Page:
Last year, Armenia’s ministry of culture was allocated two million drams (about six thousand US dollars) of government money to study and photograph Azerbaijani cemeteries and cultural monuments in Armenia. A total of 69 cemeteries were identified in Armenia and a further 52 in Nagorny Karabakh and the seven territories under Armenian control outside Karabakh.

The ministry concluded that more of the cemeteries had been preserved than had been destroyed and that the older graveyards were in a better condition.

The government then decided that the graveyards did not have any intrinsic cultural value and chose not to allocate money for their restoration.

Eighty-year-old Dmitry Babakhanian, from the village of Kursali, near Saral, who fled Getaashen in Azerbaijan, leaving behind his family’s graves, has one dream - “to go, see my graves and come home again”. He is convinced that his Azerbaijani neighbours did not destroy the graves.

“Do you know what we left behind there?” he asked. “Our grandfathers, grandmothers, fathers.”

Babakhanian is also proud that the thousand or so Azerbaijani graves, some of them made of basalt and tufa, in the cemetery in Kursali have not been touched. “That would be inhuman,” he said.

Babakhanian says that two or three years ago, he was riding his donkey and noticed some strangers in the Azerbaijani cemetery who had slaughtered a sheep and were eating and drinking. He heard them speak Azeri and was convinced that they had somehow come to visit their old graveyard.

The head of the village, Lalik Bayadian, says he does not necessarily believe stories like this but that once he did see fresh flowers in the cemetery, “They came, put fresh lilac on the grave of their relatives and left again.”

Naira Bulghadarian is a reporter with Civic Initiative newspaper in Vanadzor. She is a member of IWPR’s Cross Caucasus Journalism Network.


Note: Above are excerpts from the article. The full article appears here. Clarifications and comments by me are contained in {}. Deletions are marked by [...]. The bold emphasis is mine.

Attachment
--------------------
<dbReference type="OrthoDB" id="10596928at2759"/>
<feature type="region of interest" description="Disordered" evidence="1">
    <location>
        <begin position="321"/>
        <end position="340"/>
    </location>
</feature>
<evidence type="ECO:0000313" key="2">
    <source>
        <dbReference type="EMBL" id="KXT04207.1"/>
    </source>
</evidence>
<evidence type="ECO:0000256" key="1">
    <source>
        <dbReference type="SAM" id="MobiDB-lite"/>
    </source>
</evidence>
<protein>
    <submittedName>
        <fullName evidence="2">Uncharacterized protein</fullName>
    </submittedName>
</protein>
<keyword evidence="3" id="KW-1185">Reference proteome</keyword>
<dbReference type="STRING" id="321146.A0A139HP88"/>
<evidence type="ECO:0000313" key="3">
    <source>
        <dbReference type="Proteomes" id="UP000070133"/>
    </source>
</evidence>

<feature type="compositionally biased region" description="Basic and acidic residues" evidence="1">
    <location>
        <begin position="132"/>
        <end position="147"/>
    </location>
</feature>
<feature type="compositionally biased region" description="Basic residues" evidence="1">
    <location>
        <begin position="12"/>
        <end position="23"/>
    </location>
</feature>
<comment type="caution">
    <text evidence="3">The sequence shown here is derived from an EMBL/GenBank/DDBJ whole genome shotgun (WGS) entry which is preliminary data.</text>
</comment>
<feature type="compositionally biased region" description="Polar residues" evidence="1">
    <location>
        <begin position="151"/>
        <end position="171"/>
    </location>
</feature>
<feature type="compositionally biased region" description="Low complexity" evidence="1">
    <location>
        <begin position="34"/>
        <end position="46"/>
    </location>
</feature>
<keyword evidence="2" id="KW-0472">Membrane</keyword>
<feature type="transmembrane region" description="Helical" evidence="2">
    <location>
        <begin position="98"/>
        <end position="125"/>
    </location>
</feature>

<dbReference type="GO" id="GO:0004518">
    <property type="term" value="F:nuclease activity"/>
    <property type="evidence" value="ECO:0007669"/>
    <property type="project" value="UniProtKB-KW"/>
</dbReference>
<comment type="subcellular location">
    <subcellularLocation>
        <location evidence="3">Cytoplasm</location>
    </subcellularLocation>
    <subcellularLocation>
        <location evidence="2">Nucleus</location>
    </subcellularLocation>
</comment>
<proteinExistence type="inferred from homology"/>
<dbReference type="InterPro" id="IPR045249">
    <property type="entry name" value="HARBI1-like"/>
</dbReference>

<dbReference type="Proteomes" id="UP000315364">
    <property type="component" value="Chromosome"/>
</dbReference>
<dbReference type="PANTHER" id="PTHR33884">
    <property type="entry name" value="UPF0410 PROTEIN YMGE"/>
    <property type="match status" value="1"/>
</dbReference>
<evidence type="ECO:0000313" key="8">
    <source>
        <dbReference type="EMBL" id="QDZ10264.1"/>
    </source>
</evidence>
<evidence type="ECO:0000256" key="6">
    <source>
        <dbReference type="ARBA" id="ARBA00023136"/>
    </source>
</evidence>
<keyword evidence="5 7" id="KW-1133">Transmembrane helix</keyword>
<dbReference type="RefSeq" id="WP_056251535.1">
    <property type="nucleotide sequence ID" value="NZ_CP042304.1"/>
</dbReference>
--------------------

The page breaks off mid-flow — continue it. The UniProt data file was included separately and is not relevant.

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2 Comments:

Anonymous paul said...

I agree all these graves should be respected- but this article seems to be an attempt at being overly politically correct.
In the rush to show balance, the reporting draws attention to the neglected state of Azeri graves in a very poor country- at the very same time when the Armenian cemetery of Julfa has been completely destroyed and the Christian cemetery of Baku is being buldozed (this after most of the Armenian graves there were already destroyed anyway.) I don't understand that kind of comparison.
Sadly the Armenian government is only alotting $5,000 US for the excavation of what is being called the second Garni! A site of that incredible historic value is barely getting anything from the government and yet it is expected to also allot money for the upkeep of various rural Azeri cemeteries of no particular historic value as well?

Of course there are oligarchs in Armenia who could supply such money for all the project listed above and then some, but that is beside the point...

12:22 PM  
Blogger Vahe Balabanian said...

Paul you are exactly right. Below is the information on the Julfa cemetery destruction by Azerbaijani soldiers:

Azerbaijani Soldiers Destroy Armenian Khachkars in....

8:22 AM